Pres. Woodrow Wilson signs the Clayton Antitrust Act – often referred to as "Labor’s Magna Carta" – establishing that unions are not "conspiracies" under the law. It for the first time freed unions to strike, picket and boycott employers. In the years that followed, however, numerous state measures and negative court interpretations weakened the law - 1914
Queen Marie Antoinette, wife of Louis XVI, is beheaded during the French Revolution. When alerted that the peasants were suffering due to widespread bread shortages, lore has it that she replied, “Let them eat cake.” In fact she never said that, but workers were, justifiably, ready to believe anything bad about their cold-hearted Royalty - 1793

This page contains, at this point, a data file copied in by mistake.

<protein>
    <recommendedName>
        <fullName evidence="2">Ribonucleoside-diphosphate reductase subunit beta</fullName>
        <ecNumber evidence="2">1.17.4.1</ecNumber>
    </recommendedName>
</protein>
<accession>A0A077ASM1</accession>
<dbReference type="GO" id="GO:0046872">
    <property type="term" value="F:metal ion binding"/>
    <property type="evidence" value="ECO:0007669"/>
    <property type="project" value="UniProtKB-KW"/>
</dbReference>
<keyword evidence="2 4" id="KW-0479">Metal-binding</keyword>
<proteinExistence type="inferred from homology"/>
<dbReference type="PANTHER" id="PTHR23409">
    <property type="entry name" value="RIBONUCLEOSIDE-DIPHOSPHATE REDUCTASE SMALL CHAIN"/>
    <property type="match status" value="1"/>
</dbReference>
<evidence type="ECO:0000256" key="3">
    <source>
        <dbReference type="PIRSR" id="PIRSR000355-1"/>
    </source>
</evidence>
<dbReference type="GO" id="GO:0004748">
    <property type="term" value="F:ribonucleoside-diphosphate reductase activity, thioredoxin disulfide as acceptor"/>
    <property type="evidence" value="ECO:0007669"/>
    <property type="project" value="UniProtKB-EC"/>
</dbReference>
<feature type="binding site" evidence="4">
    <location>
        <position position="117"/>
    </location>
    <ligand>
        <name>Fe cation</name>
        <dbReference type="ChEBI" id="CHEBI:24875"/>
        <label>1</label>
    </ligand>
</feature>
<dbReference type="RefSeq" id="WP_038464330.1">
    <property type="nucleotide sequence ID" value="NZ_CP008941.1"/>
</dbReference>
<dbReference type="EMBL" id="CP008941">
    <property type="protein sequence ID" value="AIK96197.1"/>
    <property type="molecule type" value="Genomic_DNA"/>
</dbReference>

Abolitionist John Brown leads 18 men, including five free blacks, in an attack on the Harper's Ferry ammunition depot, the beginning of guerilla warfare against slavery - 1859
Labor activist Warren Billings is released from California's Folsom Prison. Along with Thomas J. Mooney, Billings had been pardoned for a 1916 conviction stemming from a bomb explosion during a San Francisco Preparedness Day parade. He had always maintained his innocence - 1939
Salt of the Earth strike begins by the mostly Mexican-American members of Mine, Mill and Smelter Workers Union Local 890 in Bayard, N.M. Strikers' wives walked picket lines for seven months when their men were enjoined during the 14-month strike against the New Jersey Zinc Co. A great movie (trailer below), see it! - 1950
Twelve New York City firefighters die fighting a blaze in midtown Manhattan - 1966
Industrial Union of Marine & Shipbuilding Workers of America merges with International Association of Machinists & Aerospace Workers - 1988
- David Prosten.